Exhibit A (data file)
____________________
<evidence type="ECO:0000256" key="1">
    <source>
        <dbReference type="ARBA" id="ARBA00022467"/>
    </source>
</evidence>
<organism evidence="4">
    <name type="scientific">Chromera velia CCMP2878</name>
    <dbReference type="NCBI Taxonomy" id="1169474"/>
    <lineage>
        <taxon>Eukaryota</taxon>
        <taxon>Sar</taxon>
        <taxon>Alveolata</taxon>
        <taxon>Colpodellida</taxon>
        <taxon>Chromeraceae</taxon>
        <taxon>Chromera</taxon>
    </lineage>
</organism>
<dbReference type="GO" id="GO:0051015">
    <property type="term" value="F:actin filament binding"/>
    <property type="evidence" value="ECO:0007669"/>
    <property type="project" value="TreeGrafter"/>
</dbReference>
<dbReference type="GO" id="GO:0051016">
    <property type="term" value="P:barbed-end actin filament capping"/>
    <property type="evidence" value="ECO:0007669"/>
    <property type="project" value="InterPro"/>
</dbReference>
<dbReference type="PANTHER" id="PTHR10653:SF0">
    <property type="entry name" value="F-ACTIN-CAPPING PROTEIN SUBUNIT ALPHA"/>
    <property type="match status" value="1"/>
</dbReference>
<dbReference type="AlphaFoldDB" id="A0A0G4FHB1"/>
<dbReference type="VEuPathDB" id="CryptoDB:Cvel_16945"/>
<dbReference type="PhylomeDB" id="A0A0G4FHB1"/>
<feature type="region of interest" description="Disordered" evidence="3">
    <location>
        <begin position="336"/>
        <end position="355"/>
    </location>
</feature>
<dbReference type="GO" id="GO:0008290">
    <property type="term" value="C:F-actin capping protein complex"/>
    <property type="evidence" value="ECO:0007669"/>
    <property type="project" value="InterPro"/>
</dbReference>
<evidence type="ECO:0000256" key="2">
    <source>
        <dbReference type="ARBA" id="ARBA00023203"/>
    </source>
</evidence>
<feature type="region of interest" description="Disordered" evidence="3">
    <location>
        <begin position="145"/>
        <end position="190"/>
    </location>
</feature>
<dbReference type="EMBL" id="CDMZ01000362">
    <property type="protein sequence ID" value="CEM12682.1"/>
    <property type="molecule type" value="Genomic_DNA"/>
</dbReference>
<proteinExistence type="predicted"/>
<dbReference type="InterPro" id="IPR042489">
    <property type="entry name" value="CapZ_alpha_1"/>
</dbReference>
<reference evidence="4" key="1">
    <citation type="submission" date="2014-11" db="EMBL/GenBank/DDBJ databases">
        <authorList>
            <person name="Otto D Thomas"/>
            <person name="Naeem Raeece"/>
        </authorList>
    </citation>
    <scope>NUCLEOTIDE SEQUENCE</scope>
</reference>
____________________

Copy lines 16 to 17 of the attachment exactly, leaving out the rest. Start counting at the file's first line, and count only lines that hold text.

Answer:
    </lineage>
</organism>